New sidewalks, streets, modern lighting and improved landscaping are coming to the Fruit Belt community adjacent to the medical corridor as part of a $3.2 million investment that has two aims: to retain current residents and to attract new ones.

The bulk of the money comes from federal highway funds, with the rest a combination of city and federal money.

“This is good news for city residents and for the physicians, patients and others who will enjoy the benefits of an improved roadway and other enhancements that add to the quality of life in one of Buffalo’s rapidly growing neighborhoods,” Mayor Byron W. Brown said at a news conference Monday at Futures Academy on Carlton Street.

The improvements will happen primarily on Carlton and include road repairs, sidewalk and curb replacement, upgrades to ramps for the handicapped, installation of new LED lighting and landscape enhancements.

Also, a new water main will be installed along Carlton, and “green” infrastructure, such as pervious pavement, has been added to the project to divert some of the rain runoff from the combined sewer system in the neighborhood. In addition, some of the money will be used to resurface roads and install sidewalks on the side streets that intersect with Carlton.

Some of the people who will be affected by the changes were happy to hear the news.

“I’m extremely excited because anything positive that happens in the community can’t help but trickle down to our children,” said Tonja M. Williams, principal of Futures Academy.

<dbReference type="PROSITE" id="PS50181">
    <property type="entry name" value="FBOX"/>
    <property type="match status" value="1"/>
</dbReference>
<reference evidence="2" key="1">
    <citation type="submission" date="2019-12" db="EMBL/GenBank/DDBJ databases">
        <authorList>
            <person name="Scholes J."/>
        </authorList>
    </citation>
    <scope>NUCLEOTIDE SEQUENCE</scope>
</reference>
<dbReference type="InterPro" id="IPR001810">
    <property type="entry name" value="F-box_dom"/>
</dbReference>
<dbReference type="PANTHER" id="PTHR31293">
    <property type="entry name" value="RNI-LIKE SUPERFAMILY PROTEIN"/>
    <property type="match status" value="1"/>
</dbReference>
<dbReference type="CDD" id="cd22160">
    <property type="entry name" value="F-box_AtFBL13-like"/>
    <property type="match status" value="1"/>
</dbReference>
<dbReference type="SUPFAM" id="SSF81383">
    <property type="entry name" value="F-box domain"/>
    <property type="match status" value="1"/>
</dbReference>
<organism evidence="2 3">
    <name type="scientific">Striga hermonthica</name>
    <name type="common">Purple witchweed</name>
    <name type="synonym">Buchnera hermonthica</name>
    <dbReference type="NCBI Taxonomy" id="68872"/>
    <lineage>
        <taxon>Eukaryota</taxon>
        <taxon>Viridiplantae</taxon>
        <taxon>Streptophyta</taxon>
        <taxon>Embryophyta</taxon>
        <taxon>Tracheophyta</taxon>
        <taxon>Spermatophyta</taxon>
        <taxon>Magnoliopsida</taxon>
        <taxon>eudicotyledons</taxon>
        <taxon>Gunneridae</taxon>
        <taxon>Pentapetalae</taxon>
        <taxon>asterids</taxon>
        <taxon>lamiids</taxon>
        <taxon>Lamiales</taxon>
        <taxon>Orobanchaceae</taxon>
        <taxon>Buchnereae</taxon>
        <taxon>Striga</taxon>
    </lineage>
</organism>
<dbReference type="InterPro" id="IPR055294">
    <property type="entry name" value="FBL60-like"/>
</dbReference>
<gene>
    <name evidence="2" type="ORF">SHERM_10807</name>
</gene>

Freida Joyce, owner of a cafe at Masten Avenue and Eaton Street, was optimistic that the upgrades will give a boost to her business, which is near the Buffalo Niagara Medical Campus.

Ever since she took over the family business in 2003, business has not been as good as she had hoped, but Monday’s announcement about the improvements made her upbeat.

“I think it’s wonderful,” she said. “The area will be more attractive to workers and family people so they don’t feel they have to go outside the neighborhood.”

Destro & Bros. Concrete Co. was awarded the contract. Work is to begin this spring.

The funding fulfills the promise that City Hall made in 2009, officials said. Back then, the city sold a portion of Goodrich Street between Ellicott Street and Michigan Avenue to Kaleida Health for $1.1 million for construction of Kaleida’s global vascular institute.

Common Council Member Darius G. Pridgen of the Ellicott District and Majority Leader Demone Smith of Masten also spoke at the news conference.